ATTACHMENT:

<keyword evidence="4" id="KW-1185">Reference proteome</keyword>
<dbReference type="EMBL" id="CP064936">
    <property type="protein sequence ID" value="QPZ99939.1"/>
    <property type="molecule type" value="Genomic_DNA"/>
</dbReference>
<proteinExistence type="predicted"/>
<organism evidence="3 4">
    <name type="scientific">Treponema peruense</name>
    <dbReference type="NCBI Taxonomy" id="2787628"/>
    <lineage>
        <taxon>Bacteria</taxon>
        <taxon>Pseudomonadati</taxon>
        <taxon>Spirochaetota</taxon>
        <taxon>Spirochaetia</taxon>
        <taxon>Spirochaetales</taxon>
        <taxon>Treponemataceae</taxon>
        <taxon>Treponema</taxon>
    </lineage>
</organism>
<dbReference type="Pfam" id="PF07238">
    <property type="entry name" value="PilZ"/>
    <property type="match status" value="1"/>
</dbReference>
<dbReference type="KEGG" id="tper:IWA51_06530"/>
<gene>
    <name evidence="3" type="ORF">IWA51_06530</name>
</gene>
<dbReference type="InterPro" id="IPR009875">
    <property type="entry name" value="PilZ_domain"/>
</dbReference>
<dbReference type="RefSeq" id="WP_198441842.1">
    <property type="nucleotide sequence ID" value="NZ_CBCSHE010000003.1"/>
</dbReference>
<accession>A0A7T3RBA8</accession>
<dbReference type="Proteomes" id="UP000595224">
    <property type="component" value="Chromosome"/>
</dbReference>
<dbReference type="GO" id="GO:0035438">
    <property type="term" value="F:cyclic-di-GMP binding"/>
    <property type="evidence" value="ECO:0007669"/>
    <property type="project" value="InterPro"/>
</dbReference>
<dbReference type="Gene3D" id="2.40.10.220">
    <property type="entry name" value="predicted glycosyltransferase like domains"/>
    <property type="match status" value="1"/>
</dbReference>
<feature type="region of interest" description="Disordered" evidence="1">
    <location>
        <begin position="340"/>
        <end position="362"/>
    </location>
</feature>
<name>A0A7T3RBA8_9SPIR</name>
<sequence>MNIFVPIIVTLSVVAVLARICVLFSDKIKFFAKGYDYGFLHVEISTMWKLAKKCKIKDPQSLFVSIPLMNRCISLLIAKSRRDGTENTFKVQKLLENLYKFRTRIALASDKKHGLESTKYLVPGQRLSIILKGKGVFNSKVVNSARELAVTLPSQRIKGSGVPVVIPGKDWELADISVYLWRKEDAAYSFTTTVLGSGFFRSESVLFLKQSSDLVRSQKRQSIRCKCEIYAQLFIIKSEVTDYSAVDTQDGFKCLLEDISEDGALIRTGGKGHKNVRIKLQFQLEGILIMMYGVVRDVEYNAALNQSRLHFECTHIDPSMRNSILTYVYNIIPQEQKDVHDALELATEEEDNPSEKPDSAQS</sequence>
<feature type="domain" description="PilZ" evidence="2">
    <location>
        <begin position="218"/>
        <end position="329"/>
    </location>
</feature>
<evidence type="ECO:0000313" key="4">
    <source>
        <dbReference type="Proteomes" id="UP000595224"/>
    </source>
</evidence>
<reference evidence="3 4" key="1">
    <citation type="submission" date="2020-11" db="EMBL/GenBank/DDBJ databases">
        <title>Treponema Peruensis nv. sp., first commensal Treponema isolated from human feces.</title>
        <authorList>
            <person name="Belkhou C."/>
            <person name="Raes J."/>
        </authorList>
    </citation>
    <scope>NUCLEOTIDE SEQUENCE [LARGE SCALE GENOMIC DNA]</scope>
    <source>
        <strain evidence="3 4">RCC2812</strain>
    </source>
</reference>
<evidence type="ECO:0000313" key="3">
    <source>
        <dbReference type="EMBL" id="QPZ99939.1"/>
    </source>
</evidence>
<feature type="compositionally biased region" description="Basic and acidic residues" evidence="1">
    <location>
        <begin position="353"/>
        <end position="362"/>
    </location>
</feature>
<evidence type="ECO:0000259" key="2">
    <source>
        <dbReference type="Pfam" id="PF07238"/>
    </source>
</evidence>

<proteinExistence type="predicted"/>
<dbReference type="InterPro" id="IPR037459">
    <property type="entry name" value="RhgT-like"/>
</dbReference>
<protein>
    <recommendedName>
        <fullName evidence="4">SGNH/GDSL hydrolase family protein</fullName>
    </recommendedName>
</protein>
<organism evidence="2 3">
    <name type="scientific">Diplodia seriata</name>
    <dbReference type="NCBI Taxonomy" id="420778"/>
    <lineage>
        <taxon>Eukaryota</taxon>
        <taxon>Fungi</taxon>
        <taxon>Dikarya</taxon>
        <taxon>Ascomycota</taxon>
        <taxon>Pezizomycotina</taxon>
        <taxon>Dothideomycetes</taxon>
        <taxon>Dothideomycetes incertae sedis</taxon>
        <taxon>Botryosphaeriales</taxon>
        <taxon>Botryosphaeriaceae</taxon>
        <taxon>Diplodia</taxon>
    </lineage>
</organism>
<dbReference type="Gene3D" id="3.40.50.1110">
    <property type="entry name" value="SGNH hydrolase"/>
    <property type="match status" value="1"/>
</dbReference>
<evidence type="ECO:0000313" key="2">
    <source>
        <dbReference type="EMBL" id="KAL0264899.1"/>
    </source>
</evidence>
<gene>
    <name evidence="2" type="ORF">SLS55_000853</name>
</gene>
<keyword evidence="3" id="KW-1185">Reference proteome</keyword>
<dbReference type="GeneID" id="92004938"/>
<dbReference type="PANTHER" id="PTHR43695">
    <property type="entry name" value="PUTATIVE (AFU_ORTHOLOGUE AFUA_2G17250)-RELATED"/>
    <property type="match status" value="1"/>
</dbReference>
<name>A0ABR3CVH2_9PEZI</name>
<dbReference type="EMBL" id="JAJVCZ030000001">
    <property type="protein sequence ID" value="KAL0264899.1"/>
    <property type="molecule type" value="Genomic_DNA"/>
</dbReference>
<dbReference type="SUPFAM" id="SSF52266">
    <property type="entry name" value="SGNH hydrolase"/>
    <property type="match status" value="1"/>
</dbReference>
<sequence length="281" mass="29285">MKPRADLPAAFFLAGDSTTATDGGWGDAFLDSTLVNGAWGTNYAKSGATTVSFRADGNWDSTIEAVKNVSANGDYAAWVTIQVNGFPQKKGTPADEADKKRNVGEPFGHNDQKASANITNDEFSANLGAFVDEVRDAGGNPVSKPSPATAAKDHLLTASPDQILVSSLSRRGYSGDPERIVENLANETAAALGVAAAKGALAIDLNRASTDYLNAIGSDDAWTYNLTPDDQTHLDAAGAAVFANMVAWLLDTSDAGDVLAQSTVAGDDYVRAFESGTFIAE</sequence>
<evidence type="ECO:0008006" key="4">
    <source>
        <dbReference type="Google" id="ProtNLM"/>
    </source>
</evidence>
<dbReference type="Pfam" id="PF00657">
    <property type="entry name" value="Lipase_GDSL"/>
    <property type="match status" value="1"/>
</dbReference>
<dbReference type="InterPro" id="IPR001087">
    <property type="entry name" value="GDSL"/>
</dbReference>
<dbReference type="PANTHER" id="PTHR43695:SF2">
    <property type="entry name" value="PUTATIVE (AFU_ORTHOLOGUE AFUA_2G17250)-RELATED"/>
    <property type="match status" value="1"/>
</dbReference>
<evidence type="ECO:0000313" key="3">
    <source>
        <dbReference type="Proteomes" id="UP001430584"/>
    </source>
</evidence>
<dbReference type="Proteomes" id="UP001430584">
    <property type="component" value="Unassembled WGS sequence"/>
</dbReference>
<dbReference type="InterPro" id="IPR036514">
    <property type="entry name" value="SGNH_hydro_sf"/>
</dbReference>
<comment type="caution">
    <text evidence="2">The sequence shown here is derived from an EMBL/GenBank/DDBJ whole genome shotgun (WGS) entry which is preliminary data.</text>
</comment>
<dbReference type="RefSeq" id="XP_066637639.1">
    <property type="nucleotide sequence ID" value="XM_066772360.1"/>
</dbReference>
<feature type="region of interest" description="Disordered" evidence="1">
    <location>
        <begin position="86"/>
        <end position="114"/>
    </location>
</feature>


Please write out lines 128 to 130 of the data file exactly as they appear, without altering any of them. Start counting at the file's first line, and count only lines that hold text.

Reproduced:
</evidence>
<gene>
    <name evidence="2" type="ORF">SLS55_000853</name>